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Although bioinformatics plays a big part in identifying putative miRNAs, they also need to be experimentally verified in the lab. A range of techniques have been developed to overcome the challenges of miRNA profiling.
Here we review the most popular methods currently in use. Use our table to see at a glance which method is most suited for your experiments and click on a technique for more detail.
|Technique||When to use||Benefits||Drawbacks|
|Multiplex miRNA profiling|
One of the most popular techniques for validating and accurately quantifying miRNAs is quantitative real time PCR (qPCR). As well as being sensitive and quantitative, qPCR is also relatively inexpensive and flexible making it the preferred choice for validating novel miRNAs and for use in relatively small experiments.
This technique begins with the conversion of miRNA to cDNA. With the length of a miRNA being comparable to that of a typical DNA primer, cDNA synthesis from miRNAs presents its own challenges. The solution to this is to make the molecule longer, either by incorporating a poly(A) tail or stem-loop structure.
Once miRNA has been converted to cDNA it can be assayed using the same approach as a conventional qPCR experiment. Amplification is initiated with an miRNA-specific primer and a stem-loop/poly(A) primer. Either SYBR® Green or a TaqMan® probe is used to detect the amplified product.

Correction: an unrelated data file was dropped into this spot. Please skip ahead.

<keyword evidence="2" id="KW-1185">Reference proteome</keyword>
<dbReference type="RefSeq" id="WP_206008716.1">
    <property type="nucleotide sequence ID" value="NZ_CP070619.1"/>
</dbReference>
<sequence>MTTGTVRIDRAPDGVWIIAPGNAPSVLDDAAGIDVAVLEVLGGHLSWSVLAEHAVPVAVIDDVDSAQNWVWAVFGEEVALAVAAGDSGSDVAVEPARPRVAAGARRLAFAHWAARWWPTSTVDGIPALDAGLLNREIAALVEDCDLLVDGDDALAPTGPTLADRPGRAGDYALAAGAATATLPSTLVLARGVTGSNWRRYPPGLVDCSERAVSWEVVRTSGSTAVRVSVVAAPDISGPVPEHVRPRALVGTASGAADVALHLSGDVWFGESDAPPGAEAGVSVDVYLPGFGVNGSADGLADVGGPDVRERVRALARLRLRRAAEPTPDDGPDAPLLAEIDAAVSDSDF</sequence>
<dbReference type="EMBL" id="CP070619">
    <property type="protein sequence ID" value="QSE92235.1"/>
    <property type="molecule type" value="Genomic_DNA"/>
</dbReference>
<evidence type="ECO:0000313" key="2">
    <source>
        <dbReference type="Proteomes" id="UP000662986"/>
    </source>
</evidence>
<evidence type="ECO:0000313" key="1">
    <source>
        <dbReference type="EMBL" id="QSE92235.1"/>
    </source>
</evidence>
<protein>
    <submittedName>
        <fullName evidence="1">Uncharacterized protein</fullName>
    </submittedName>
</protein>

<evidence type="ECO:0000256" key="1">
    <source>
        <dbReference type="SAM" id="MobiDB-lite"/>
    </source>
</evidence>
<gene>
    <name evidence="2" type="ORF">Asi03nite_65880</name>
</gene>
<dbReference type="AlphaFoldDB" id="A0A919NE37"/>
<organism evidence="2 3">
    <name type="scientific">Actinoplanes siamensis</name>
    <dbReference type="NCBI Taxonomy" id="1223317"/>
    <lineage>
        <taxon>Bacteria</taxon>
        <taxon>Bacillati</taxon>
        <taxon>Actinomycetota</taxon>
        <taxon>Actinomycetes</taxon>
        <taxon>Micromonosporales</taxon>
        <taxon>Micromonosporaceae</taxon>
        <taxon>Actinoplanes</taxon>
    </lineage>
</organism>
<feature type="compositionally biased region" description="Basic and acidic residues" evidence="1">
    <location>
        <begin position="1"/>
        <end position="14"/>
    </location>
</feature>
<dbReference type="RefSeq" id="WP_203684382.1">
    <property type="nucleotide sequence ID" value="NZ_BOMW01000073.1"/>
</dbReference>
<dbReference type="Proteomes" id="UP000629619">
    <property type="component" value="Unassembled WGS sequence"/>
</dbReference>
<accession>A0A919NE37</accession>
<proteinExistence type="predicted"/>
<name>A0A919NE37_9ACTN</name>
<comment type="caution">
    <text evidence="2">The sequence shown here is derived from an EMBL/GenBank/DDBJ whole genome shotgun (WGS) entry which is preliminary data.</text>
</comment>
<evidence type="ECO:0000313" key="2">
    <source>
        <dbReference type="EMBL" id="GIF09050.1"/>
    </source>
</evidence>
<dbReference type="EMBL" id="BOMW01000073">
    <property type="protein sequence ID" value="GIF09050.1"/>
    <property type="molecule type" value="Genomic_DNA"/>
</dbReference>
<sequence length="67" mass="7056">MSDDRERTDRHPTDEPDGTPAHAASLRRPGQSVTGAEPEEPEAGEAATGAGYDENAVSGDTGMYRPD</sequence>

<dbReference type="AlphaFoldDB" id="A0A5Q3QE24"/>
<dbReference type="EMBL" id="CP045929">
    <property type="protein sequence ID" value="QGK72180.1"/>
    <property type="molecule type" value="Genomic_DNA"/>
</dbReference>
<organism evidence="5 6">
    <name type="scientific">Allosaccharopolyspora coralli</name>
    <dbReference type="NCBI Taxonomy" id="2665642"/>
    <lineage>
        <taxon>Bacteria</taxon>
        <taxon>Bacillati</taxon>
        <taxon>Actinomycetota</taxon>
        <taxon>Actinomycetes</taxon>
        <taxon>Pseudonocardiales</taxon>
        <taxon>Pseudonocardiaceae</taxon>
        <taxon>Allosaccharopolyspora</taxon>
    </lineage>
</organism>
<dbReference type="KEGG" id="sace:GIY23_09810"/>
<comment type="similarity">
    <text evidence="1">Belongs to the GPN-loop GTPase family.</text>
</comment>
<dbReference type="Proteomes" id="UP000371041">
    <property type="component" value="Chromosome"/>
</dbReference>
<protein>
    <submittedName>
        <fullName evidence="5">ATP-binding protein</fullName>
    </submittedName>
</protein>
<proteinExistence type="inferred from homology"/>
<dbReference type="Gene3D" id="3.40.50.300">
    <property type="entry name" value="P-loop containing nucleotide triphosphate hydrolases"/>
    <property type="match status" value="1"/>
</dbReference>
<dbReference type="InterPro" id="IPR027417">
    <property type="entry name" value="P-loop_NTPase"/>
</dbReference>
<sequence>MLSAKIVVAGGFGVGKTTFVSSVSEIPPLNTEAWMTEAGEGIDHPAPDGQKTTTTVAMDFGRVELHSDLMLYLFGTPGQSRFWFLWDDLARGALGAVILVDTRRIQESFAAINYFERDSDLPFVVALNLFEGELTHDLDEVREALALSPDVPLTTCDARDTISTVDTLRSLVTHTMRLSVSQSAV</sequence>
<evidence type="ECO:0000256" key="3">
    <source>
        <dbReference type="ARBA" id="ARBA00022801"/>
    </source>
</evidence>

However, qPCR has its limitations: large experiments can become quite labor intensive to perform. Moreover, unlike conventional qPCR, only one flanking primer can be specific to the miRNA, so care must be taken to ensure only one product is being amplified, especially when using SYBR® Green.
The short template length can prove a particularly problematic issue when trying to distinguish miRNAs that may only differ by a handful of bases; melting temperatures can be very low and very similar. The use of novel probes such as locked nucleic acids have been developed that mitigate specificity issues, but sample throughput remains a limitation for large studies (Vester et al., 2004).
Arrays are typically chosen for larger studies covering multiple miRNA targets. While they are the least quantitative of the three miRNA assay methods, conventional DNA oligonucleotide arrays are a relatively inexpensive way to measure hundreds of targets at once.
Thousands of probes can be easily spotted on slides, or built up by photolithography, potentially enabling the parallel tracking of all known miRNAs. Arrays are probed by hybridizing fluorescently labeled DNA or RNA samples. The brightness of individual spots can be used to infer relative changes in expression between samples.
As with qPCR, distinguishing similar sequences may be problematic, but careful selection of control probes, stringent washing and analysis can mitigate the issue. The maturity of the array platform is a significant benefit here, as there are well developed protocols and purpose built analysis tools available.